A placid science fiction story interested in exploring the continuous impact the past has on the present, how memory is malleable to our subconscious impulses, and the artificiality intrinsic to such constructions. Rigorous formal designs project a sterile environment, one which feels safe, manufactured but ultimately cold and detached from emotion, sensuality, or affect. The objects that define us, the interplay between the artificiality and the organic not as clearly defined when the emotional core of our nature of being has its say. Subjectivity, the great equalizer when it comes to experience and how we see and construct reality is infused not only with logic but also emotion. The Trouble With Being Born is a fascinating meditation that struggles to connect much on an emotional level, delivering a somewhat cold but fascinating rumination on artificiality that doesn't completely work but it intrigues far more than it falters; The whole controversy here seems uh, really really dumb.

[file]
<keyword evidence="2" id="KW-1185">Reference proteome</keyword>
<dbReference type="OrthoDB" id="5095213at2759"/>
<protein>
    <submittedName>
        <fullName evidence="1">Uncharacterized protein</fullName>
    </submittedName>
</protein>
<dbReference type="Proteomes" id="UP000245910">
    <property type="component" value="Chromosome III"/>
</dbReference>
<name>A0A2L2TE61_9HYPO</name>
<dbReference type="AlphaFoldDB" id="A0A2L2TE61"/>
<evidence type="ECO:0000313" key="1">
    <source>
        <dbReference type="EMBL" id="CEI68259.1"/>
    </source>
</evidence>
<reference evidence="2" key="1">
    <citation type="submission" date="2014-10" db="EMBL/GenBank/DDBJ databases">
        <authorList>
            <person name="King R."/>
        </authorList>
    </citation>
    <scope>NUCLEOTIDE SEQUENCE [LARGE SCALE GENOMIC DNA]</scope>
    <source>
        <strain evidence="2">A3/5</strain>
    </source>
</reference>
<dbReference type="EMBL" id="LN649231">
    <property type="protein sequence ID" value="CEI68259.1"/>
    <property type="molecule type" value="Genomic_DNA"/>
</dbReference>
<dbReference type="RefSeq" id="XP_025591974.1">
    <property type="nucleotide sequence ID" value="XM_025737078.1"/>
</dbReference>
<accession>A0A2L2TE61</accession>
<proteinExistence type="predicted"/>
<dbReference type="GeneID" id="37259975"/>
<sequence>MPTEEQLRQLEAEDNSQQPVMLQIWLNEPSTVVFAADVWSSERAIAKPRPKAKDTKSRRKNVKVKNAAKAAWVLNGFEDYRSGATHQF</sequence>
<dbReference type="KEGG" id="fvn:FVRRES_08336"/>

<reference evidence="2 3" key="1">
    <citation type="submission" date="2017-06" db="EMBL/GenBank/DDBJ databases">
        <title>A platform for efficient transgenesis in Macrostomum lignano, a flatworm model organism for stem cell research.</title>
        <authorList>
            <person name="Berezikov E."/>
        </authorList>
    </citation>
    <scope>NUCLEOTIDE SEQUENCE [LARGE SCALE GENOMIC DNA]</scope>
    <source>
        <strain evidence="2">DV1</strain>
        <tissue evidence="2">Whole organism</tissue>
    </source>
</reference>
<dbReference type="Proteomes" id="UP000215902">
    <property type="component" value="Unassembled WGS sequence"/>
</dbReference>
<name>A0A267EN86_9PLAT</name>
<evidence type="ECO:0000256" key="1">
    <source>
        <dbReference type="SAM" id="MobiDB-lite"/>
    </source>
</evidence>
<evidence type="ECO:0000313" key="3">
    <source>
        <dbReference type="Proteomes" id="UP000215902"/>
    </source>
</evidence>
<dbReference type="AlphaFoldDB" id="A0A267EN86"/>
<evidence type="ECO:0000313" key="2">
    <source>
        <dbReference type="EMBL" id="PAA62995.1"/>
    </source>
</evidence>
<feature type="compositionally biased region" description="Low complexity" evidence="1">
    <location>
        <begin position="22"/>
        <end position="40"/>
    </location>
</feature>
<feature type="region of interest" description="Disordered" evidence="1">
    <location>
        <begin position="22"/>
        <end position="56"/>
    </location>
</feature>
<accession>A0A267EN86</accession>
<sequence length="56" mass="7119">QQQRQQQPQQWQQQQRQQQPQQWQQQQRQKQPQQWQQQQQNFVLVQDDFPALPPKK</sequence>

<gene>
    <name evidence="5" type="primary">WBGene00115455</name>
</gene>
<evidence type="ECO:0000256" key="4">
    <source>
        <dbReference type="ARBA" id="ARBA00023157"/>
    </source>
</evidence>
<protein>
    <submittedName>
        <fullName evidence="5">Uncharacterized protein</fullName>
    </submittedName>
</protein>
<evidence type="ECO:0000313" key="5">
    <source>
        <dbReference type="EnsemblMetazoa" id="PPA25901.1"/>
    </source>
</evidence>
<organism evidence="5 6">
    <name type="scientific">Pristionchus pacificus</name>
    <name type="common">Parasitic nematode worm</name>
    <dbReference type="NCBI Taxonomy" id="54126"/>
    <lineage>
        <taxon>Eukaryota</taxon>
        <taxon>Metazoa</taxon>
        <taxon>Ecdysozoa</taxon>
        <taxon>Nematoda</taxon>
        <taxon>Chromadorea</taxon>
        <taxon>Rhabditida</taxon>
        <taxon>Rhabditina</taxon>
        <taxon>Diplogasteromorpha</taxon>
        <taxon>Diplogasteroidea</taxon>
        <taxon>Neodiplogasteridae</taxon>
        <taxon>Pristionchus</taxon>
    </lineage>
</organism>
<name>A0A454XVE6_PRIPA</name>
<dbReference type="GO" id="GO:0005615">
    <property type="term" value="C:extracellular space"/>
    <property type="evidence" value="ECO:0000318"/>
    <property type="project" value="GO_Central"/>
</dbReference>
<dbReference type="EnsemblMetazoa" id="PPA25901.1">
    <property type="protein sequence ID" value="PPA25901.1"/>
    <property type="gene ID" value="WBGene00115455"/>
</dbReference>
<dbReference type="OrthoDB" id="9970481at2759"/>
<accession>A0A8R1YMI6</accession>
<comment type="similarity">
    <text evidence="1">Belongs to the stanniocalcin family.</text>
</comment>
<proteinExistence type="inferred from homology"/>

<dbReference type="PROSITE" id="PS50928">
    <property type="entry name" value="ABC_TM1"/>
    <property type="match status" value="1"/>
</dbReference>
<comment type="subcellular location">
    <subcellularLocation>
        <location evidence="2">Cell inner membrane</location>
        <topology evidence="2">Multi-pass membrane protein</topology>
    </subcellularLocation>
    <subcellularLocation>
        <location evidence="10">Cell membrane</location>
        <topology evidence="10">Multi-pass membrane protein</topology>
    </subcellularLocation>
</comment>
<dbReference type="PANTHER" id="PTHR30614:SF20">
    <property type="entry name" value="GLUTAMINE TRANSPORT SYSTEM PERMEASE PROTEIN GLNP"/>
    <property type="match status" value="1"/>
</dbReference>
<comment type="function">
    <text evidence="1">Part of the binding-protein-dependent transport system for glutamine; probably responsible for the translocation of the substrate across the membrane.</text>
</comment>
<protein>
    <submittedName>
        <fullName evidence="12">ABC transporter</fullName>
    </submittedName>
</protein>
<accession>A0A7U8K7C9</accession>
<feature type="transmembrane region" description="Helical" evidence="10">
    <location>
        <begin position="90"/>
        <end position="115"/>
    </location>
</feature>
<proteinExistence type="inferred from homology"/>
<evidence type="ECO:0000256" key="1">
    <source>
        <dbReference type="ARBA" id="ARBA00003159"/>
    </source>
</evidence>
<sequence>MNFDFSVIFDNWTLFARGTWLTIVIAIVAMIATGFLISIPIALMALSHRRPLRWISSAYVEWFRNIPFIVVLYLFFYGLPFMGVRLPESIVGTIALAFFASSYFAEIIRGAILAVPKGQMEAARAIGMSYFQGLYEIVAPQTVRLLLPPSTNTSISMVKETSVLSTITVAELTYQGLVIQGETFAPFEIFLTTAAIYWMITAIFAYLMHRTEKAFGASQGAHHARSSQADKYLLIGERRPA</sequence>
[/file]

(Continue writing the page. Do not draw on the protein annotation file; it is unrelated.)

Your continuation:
Joji (2021) - Dileesh Pothan
Quite diabolical. Quite delightful. A sardonic takedown of extreme wealth and the pernicious effects such power can place on those who know nothing else. Greed is a pathological impulse to those born into extreme privilege, and Joji wonderfully encaptures how the heinous acts its principal character produces don't come from any place of personal conviction or courage, they are solely reactionary, spawned out of fear and a pathological commitment to retain a certain status, a certain power in society. The principal character Joji doesn't even seem to be aware of the abject moral decay of his actions, at least in the moment, and what Joji as a film does so deftly is it embraces the utter absurdity of this lack of self-awareness. Bordering on black comedy in the way it exhibits the fracturing of familial decorum when the material wealth becomes up for grabs, Joji is a slyly enjoyable critique of wealth and privilege that is well designed narratively and formally impressionistic at illustrating rather pensively the vapidness and true cognitive dissonance of those born into such privilege
Love of all things cinema brought me here.